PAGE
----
Q&A with Thriller Author Michael Parker

Today I’m thrilled to have British thriller author Michael Parker answer some questions about his books and his writing.

Michael ParkerMichael is the author of ten books. His first novel, NORTH SLOPE was published in 1980, and is now available as a POD paperback and Kindle on Amazon.

You can find out more about Michael and his books at www.MichaelParkerBooks.com


1. What drew you to writing the types of books that you write? Books that interweave historical events, mystery and elements of the thriller genre.

Having been brought up with children’s classics through to ‘grown up’ fiction, I became fascinated with authors such as Hammond Innes, Desmond Bagley, Denis Wheatley and many others. I discovered new authors in the library such as Nigel Tranter who wrote ‘The Master of Gray’, a novel about Queen Elizabeth and Mary, Queen of Scots. One of the writers who had the biggest impact on me was Mickey Spillane with his Mike Hammer novels. Ed McBain was another. So there was a fairly eclectic mix of authors from which I learned the art of story-telling in different genres.

2. A couple of your books involve events from WWII. Is this period of particular interest to you? Do you think you’ll write another book set in this time?

Devils TrinityWhen I learned that the British invented centimetric radar to defeat the Nazi wolf packs in the Atlantic in World War Two, it fascinated me enough to want to write something. I invented a fictitious island off the north coast of Scotland for the story. Apart from the military research, I studied much about whaling and life on a remote island and how the island community lived. I don’t think I’ll write another war story though.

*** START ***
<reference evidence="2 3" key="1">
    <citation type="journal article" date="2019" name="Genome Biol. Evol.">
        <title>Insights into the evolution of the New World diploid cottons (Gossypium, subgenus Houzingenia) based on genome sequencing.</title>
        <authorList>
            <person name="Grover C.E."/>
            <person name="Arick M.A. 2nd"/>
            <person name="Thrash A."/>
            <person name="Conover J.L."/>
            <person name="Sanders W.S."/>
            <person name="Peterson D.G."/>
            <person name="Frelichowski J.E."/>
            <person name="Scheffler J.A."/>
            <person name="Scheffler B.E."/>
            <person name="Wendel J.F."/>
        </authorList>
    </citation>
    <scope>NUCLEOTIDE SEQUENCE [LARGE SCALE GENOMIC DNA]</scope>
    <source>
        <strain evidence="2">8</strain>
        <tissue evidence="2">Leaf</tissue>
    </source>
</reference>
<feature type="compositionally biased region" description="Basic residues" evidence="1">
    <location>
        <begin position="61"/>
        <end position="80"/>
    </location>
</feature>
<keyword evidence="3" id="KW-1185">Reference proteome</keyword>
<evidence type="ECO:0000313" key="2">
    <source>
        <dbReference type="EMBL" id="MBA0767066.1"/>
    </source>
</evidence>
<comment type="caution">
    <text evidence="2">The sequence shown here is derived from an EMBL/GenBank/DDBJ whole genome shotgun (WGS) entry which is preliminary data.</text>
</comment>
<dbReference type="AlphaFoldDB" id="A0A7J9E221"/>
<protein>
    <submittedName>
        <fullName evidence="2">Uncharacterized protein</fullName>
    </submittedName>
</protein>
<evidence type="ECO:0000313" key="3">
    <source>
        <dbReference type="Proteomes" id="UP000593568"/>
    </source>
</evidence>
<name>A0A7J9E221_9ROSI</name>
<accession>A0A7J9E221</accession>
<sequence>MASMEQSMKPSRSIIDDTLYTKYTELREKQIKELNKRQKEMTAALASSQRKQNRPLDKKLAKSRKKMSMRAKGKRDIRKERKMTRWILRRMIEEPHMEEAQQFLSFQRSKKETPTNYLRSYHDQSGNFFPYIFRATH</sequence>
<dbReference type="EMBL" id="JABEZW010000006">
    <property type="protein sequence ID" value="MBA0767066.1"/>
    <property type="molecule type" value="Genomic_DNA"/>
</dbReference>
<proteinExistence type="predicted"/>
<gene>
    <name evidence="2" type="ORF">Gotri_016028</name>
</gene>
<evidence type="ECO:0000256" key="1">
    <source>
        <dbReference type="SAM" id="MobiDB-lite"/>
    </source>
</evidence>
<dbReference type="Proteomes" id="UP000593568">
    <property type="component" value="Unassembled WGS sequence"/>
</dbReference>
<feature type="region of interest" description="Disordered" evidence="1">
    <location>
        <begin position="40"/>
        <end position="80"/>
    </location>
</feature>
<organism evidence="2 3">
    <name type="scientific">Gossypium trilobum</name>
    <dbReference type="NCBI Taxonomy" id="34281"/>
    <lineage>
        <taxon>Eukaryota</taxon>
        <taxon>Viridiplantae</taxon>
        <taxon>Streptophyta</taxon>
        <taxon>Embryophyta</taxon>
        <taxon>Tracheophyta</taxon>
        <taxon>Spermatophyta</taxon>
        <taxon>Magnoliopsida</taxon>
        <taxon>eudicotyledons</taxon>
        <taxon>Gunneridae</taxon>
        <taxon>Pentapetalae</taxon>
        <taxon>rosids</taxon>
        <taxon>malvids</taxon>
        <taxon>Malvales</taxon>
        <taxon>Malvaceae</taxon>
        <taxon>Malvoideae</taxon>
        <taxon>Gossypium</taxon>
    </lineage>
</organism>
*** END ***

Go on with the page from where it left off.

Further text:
3. Where do your ideas for books come from?

Usually from some relevant fact. i.e., The discovery of oil in Alaska (North Slope). Centimetric radar (Shadow of the Wolf). Constructing a railway line from Mombassa to Uganda in the nineteenth century (Hell’s Gate). An American project to divert the Gulf Stream in the nineteenth century, later abandoned (The Devil’s Trinity). The sale of Nazi gold by the Bolivian government (I had a friend who was involved in the early stages (A Dangerous Game). There are other reasons, of course, but mainly inspired by real life events.

4. One of your reviewers described your books as ‘impossible to put down’. How do you create tension and compelling forward momentum in a book?

I believe it is important to keep the reader ‘hooked’. An opening paragraph is the first hook, but each scene should, I believe, finish with a hook too; this encourages the reader to want to read on. When I put my characters in seemingly impossible situations, I have to come up with a way for them to extricate themselves without inventing something that would seem unlikely. The elements of those situations must be planted elsewhere in the plot without the reader realizing why they are there.